Will The Coronavirus Affect You If Your Visa Is Stuck In Administrative Processing?


How will the coronavirus impact people who have cases and visa applications that are delayed at U.S. consulates abroad? If you’ve been waiting in administrative processing to get a visa, or you have a friend or a loved one who’s in that position, you may be wondering how the coronavirus could impact these cases. And that’s what I want to explore today.

I’m Josh Goldstein, an immigration lawyer in Los Angeles, and I help people and families across the country and around the world get their visas out of administrative processing. I help people who are stuck, who are frustrated, and I do it by suing consulates. I file writ of mandamus lawsuits against consulates around the world to help people just like you.


The coronavirus is on everyone’s mind. I get a lot of questions about it. What’s going to happen with our consulates, with our administrative processing? Obviously, nobody knows what will happen with the coronavirus or what its impact will be. But here are a few thoughts on this.


Coronavirus priorities

First of all, everybody should stay safe. Do what you can to stay safe. The experts are telling us to practice social distancing and that’s what I’m doing. You can see that I’m working from home right now. If you hear any chatter in the background, that’s my adorable children upstairs. They’re screaming, yelling, and my wife is trying to keep track of them. And I’m doing the same.

But I’m working from home, and I have all my office supplies here. My team is also working from home, and we’re not going to get stopped by the coronavirus. We’re going to be smart. Of course we can still handle all of our immigration cases remotely through communication tools and virtual networking.


The waiting game mentality

The second thing I want to say is that there is a mentality among people who are in administrative processing where a lot of people want to try to wait it out. I talk to people who are frustrated, and who are tired of waiting for administrative processing.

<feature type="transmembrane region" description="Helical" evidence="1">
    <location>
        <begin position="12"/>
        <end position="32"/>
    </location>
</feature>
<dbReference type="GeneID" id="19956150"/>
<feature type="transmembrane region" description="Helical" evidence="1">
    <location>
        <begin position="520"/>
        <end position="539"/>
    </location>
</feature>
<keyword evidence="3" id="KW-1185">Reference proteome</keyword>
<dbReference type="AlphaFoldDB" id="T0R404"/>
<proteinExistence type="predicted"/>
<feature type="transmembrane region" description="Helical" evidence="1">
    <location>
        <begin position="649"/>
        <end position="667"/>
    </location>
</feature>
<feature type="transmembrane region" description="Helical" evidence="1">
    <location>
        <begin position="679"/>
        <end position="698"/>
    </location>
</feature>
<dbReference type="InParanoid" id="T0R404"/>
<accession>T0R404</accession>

But when I talk to them about the mandamus lawsuit, they say, “Well, Josh, you know, I’m just going to give it 30 days.” “I’m just going to give it 2 weeks.” “I’m just going to give it 60 days.” “I’m just going to wait another month, another 2 months.” “I’m going to wait till the end of the summer.” “I’m going to wait till 2021.”

They come up with all these reasons for why they should continue to wait. I had someone today who said, “I need to wait 180 days from the day to my interview.” And I said, “Where did you come up with that idea?” He said, “I read it in one of the Facebook groups that you can’t file a mandamus until 180 days after your interview.” Well, that’s just not the case. But nevertheless, he wasn’t ready to take action.


Why you should reconsider your view on waiting

If you are thinking about continuing to wait instead of filing a mandamus lawsuit, I ask you to reconsider that because the future is unknowable. Additional waiting means that you’re going to be stuck in administrative processing even longer, and that’s not always a good thing. After all, we don’t know what the future holds.


How waiting can work against you

I have quite a few clients from Iraq. The consulate in Baghdad closed. They moved all the cases from one consulate to another. And you can file all the mandamus lawsuits you want. But if the consulate has to move all the files from one consulate to another, that’s just going to add more delay.


And so, I think that trying to wait out administrative processing may not be a good thing. Instead I ask you to reconsider mandamus as an option. It’s very, very effective.

If you have questions about administrative processing, visa delays, 221(g) or anything else related to mandamus lawsuits, please get in touch with me. Leave your comments below, message me, get in touch with me. I’m here to help you.

Josh Goldstein
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